The Bloomberg Media Follies

By Tim Inwood

Recently in the Cincinnatus Standard I wrote about "teachable moments with the media."

Sadly the lesson must continue as we talk about how the media looks at issues with bias and distortion. One must conclude they are quite lazy, as they don't do their homework and seem quite willing to accept anything spoon-fed to them that fits their liberal mental template without critical thought. In the process they miss the facts, pass on the fabricated material, and thus do the public a great general disservice.

October was a hot month of media activity and there is much I can comment on, however I will focus on the publicity stunt pulled by Mayor Bloomberg of New York and his so-called undercover gun show stings, as this is an article unto itself. The issue of guns is
poorly handled by the press, and frequently they don't let the facts get in the way of their bias.

So it was on that cool October morning we awoke to lurid hidden camera video of so-called illegal gun sales taking place at gun shows in Nevada, Tennessee and Ohio, the bulk of the video coming from three locations in Ohio.

Those three locations in Ohio were Columbus, Dayton and Sharonville, a suburb of Cincinnati.

The videos can be viewed here, and suggest all sorts of illegal activity and outrage that such things go on. Other than one fool who jokes that he could probably not pass a background check either, there is really nothing to get worked up about. If he could not pass a background check, then he should not be there. However, he was one person at a show with 280 tables and over 225 dealers that weekend. With such numbers, the odds are you are going to have one goof ball there. Nevertheless, the point is Bloomberg hyped up something which is much ado about nothing.

Criminals by in large do not attend gun shows unless they are fools, and if you go to gun shows you know this. Gun shows are heavily attended by law enforcement officers, whether for security purposes or for their own needs. You see, law enforcement officers of all stripes are frequently gun enthusiasts as well. When you deal with the criminal element day in and day out and the only thing protecting you is your wits and your guns, then you want to be good with both. I know this as fact, as I often attend the shows, and I see many police officers I know whenever I attend a gun show within a sixty-mile radius of my home.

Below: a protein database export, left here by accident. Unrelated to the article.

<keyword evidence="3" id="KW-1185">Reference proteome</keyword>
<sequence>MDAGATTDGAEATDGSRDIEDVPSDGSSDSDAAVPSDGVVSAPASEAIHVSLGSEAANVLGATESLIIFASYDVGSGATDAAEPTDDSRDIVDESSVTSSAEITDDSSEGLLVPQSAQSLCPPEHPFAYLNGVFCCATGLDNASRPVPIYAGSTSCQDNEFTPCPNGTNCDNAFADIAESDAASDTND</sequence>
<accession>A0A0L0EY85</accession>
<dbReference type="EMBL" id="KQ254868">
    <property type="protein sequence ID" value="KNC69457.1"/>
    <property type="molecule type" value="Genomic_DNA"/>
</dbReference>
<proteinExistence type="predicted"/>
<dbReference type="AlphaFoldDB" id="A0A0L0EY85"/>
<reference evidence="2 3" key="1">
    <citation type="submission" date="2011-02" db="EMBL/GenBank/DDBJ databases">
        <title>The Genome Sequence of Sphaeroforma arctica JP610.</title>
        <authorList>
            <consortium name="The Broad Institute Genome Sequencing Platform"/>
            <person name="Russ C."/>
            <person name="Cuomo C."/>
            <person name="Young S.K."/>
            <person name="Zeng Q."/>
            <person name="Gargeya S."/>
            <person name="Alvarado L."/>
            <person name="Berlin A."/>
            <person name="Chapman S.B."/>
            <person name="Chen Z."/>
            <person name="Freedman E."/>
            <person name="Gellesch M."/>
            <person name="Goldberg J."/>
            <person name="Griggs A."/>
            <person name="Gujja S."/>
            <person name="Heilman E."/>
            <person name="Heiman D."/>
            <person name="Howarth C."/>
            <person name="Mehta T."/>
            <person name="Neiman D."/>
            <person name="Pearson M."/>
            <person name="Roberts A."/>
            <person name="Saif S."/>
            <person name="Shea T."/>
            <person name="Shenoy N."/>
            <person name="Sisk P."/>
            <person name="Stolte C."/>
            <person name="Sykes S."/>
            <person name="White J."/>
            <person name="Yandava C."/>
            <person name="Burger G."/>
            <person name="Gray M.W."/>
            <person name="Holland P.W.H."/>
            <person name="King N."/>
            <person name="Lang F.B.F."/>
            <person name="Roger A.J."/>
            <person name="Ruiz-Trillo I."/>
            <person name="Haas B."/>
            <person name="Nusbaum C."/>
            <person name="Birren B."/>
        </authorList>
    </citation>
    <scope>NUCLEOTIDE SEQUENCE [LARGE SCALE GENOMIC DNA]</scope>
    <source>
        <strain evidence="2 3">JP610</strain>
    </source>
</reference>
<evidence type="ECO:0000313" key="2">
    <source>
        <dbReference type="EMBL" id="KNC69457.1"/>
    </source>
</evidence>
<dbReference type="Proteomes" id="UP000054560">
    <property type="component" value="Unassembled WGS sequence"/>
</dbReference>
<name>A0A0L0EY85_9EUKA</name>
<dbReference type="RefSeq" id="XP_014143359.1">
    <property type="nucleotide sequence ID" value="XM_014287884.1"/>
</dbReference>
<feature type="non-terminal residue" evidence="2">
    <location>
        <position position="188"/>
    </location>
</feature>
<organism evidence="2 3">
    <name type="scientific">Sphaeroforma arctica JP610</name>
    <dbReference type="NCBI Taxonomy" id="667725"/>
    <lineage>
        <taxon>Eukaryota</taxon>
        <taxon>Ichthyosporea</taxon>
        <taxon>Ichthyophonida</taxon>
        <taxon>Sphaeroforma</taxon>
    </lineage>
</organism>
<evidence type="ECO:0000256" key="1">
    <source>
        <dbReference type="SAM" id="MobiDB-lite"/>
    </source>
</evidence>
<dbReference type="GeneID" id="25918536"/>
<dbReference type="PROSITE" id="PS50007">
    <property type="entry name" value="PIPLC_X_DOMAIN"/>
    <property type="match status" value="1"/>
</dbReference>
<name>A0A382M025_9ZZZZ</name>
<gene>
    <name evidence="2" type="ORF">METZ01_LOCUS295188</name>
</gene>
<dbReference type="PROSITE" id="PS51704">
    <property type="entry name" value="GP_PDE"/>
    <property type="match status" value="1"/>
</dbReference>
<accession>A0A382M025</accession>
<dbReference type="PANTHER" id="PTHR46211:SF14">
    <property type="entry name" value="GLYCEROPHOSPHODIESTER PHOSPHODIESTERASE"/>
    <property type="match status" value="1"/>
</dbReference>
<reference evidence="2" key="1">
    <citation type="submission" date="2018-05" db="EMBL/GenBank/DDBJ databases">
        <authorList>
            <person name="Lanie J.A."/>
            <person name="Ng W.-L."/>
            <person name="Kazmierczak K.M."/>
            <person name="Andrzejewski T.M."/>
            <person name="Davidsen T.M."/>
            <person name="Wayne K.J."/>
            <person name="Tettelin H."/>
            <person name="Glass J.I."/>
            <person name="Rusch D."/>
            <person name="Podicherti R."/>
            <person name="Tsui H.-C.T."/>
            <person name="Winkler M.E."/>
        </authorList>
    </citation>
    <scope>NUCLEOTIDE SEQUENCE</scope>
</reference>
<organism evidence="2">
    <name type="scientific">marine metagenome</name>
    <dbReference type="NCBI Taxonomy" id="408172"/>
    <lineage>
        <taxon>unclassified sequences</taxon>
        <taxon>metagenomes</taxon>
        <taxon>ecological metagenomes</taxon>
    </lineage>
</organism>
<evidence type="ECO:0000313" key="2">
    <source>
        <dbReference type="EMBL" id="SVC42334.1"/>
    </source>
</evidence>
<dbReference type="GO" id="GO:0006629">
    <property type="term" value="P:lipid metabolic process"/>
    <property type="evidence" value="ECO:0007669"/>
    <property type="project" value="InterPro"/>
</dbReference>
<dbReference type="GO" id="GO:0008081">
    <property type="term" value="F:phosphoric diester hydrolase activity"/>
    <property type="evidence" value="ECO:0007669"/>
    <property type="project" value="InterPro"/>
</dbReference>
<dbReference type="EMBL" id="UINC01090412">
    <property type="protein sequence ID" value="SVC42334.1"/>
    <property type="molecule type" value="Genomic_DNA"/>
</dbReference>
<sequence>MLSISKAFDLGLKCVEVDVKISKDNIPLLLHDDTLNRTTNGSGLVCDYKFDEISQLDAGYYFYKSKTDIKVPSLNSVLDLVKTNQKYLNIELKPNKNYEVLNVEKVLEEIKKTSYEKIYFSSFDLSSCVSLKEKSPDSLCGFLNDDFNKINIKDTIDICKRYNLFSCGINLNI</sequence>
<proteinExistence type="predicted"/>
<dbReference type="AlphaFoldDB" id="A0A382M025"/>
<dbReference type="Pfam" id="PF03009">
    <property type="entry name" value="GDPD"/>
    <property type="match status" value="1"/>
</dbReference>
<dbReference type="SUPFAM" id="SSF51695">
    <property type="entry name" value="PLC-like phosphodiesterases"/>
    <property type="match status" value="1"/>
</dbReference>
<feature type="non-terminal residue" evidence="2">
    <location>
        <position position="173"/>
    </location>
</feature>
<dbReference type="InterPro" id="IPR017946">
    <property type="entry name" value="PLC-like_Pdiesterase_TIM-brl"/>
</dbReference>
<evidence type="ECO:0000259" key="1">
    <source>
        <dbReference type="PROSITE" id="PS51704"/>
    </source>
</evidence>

Criminals know the police attend the show and they also know the police are frequently familiar with their faces. Those pesky mug shot books seem to be something the officers are very familiar with. Hence those who have chosen a life of crime don't attend the gun shows, as it is illegal for a felon to even enter a building where a gun show is taking place. Funny how that did not make the cut in any of Bloomberg or the television news media's commentary on this subject, but there again many facts did not.

The press in general parroted the Bloomberg line with out looking into the facts or the law. Bloomberg claims he wants the gun show loophole closed, and in the same breath called what went on in the videos illegal sales. Let's address that. If the sales made at the gun show were illegal then the law covers it, and there is no loophole.

An ATF agent once told me that in a private party sale, if you ask three questions and get the correct answers you have obeyed the law. The first question is, if the purchaser is from the state where the sale is taking place. So the seller in this case would have to be shown proof of residency in Ohio, such as a drivers license as we saw requested on the tapes. Next question is, are you over the age of 18 (for a long gun sale) or 21 (for a handgun). The third question, "Is there any legal reason you can not own a gun?"